Wall Scholar and UBC Assistant Professor of Art History, Visual Art & Theory, T'ai Smith, has been awarded the Emerging Voices Award from the American Craft Council.

Smith received the award in recognition for best emerging scholar of 2015. She will also be featured in the 2015 June/July issue of American Craft magazine as well as in a journal published by the American Craft Council. 

The newly established American Craft Council Emerging Voices Award will be presented biennially in recognition and support of the generation of makers and thinkers in the field of contemporary craft. 

Thursday, November 27, 2014

Christian Naus receives $1.5 million grant for Alzeimer's research

Christian Naus receives $1.5 million grant for Alzeimer's research

Christian Naus, professor in UBC's Department of Cellular and Physiological Sciences and 2013-2014 Peter Wall Distinguished Scholar in Residence, has just received $1.5 million from the British Columbia Alzheimer's Research Award Program.

His project, Improving the neighbourhood for brain cells in Alzheimer’s disease, will identify unique new drugs which will not only directly target neurons but also enhance the astrocytes’ abilities to protect neurons that are vulnerable to degeneration in Alzheimer’s.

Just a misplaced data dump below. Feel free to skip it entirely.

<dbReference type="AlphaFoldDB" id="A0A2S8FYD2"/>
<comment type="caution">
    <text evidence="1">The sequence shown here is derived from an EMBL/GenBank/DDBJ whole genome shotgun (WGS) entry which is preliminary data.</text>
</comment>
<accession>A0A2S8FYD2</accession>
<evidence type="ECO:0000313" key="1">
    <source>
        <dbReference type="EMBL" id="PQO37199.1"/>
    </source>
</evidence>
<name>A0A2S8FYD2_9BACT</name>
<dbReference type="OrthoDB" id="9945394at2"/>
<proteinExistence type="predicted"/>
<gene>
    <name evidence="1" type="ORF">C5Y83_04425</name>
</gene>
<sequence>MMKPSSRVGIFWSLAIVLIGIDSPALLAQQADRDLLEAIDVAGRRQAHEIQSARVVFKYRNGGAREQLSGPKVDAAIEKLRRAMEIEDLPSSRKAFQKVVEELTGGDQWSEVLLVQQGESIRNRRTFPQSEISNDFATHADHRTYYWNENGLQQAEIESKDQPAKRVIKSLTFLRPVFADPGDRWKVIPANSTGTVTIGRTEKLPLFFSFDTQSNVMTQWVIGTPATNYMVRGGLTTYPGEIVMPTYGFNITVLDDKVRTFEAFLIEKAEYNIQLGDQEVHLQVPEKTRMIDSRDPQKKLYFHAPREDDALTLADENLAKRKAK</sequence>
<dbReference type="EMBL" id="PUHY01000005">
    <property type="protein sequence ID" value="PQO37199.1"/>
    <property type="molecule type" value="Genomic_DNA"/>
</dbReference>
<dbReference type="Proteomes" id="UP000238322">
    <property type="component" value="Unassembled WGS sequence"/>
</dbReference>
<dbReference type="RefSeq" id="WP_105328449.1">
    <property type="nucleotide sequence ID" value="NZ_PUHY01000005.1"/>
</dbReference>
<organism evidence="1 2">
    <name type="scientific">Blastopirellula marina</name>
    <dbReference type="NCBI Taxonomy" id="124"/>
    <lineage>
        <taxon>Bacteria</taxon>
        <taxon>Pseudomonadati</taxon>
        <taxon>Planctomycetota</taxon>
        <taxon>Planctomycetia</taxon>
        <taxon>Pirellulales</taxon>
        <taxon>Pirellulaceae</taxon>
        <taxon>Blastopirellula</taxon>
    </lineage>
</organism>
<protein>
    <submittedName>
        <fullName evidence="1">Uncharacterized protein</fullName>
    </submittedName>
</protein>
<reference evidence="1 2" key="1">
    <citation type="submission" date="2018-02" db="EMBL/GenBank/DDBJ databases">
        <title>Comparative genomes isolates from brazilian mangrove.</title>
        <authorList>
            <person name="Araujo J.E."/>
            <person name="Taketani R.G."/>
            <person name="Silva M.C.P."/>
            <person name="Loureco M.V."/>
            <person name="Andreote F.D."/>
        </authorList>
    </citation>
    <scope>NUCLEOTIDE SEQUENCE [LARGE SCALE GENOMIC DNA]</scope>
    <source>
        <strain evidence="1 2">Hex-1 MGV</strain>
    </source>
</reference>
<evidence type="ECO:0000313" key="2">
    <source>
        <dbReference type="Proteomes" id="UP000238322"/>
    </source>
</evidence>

He says the connections he made as a Distinguished Scholar through the Peter Wall Institute helped him develop the proposal for this award. 

“I was able to gather experts from around the world for the first Canadian Colloquium on Gap Junctions and Disease, as well as host Christian Giaume as a Peter Wall International Visiting Research Scholar from the Collège de France, who is an expert in targeting glial connexin channels for the treatment of neurological disease," says Dr. Naus.

"These opportunities helped us develop the Brain Canada proposal on gap junction channels, which will now lead to new research and treatments for Alzeimer’s Disease in BC and Canada.”

Naus is among two other UBC researchers and three other SFU researchers, who together, have received $7.5 million in research funding towards Alzeimer's. The Alzheimer's Research Award Program is a collaboration between Brain Canada, the Michael Smith Foundation for Health Research (MSFHR), Genome British Columbia (Genome BC), and The Pacific Alzheimer Research Foundation (PARF).

Friday, November 7, 2014

Planting the seed for hip health

Planting the seed for hip health

Centre for Hip Health receives provincial grant to prevent hip fractures in older adults

Peter Wall Faculty Associate, Heather Mckay, Director of UBC’s Centre for Hip Health and Mobility, recently received a $4.5 million grant through the Provincial Health Services Authority (PHSA) to help prevent falls and hip fractures in older adults and enhance mobility though early intervention.